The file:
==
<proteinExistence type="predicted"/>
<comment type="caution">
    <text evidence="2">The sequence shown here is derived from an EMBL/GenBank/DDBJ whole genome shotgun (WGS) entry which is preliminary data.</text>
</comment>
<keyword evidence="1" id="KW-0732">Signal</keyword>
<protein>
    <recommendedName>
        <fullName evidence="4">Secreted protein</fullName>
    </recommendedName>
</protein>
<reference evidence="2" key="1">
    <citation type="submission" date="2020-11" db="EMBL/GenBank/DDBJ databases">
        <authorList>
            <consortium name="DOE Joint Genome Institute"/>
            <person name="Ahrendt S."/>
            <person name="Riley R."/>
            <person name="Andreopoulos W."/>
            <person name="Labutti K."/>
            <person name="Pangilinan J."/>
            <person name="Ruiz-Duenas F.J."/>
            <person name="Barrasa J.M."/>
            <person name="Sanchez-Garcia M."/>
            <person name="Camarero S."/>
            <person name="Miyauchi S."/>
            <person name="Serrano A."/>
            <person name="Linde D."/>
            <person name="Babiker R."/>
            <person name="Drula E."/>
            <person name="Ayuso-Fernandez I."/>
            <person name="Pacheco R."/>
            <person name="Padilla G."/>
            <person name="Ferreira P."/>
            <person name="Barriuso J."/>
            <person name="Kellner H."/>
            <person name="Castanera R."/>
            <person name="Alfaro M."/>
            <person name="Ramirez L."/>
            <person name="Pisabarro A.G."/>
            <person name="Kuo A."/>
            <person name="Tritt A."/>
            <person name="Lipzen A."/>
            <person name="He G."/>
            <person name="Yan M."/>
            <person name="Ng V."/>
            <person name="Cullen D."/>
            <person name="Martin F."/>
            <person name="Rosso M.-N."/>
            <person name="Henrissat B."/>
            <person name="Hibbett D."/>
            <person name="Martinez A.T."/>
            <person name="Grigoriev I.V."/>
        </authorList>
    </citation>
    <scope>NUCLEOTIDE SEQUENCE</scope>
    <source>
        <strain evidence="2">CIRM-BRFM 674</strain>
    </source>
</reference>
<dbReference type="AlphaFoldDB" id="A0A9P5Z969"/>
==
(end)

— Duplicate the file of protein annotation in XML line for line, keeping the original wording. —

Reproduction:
<proteinExistence type="predicted"/>
<comment type="caution">
    <text evidence="2">The sequence shown here is derived from an EMBL/GenBank/DDBJ whole genome shotgun (WGS) entry which is preliminary data.</text>
</comment>
<keyword evidence="1" id="KW-0732">Signal</keyword>
<protein>
    <recommendedName>
        <fullName evidence="4">Secreted protein</fullName>
    </recommendedName>
</protein>
<reference evidence="2" key="1">
    <citation type="submission" date="2020-11" db="EMBL/GenBank/DDBJ databases">
        <authorList>
            <consortium name="DOE Joint Genome Institute"/>
            <person name="Ahrendt S."/>
            <person name="Riley R."/>
            <person name="Andreopoulos W."/>
            <person name="Labutti K."/>
            <person name="Pangilinan J."/>
            <person name="Ruiz-Duenas F.J."/>
            <person name="Barrasa J.M."/>
            <person name="Sanchez-Garcia M."/>
            <person name="Camarero S."/>
            <person name="Miyauchi S."/>
            <person name="Serrano A."/>
            <person name="Linde D."/>
            <person name="Babiker R."/>
            <person name="Drula E."/>
            <person name="Ayuso-Fernandez I."/>
            <person name="Pacheco R."/>
            <person name="Padilla G."/>
            <person name="Ferreira P."/>
            <person name="Barriuso J."/>
            <person name="Kellner H."/>
            <person name="Castanera R."/>
            <person name="Alfaro M."/>
            <person name="Ramirez L."/>
            <person name="Pisabarro A.G."/>
            <person name="Kuo A."/>
            <person name="Tritt A."/>
            <person name="Lipzen A."/>
            <person name="He G."/>
            <person name="Yan M."/>
            <person name="Ng V."/>
            <person name="Cullen D."/>
            <person name="Martin F."/>
            <person name="Rosso M.-N."/>
            <person name="Henrissat B."/>
            <person name="Hibbett D."/>
            <person name="Martinez A.T."/>
            <person name="Grigoriev I.V."/>
        </authorList>
    </citation>
    <scope>NUCLEOTIDE SEQUENCE</scope>
    <source>
        <strain evidence="2">CIRM-BRFM 674</strain>
    </source>
</reference>
<dbReference type="AlphaFoldDB" id="A0A9P5Z969"/>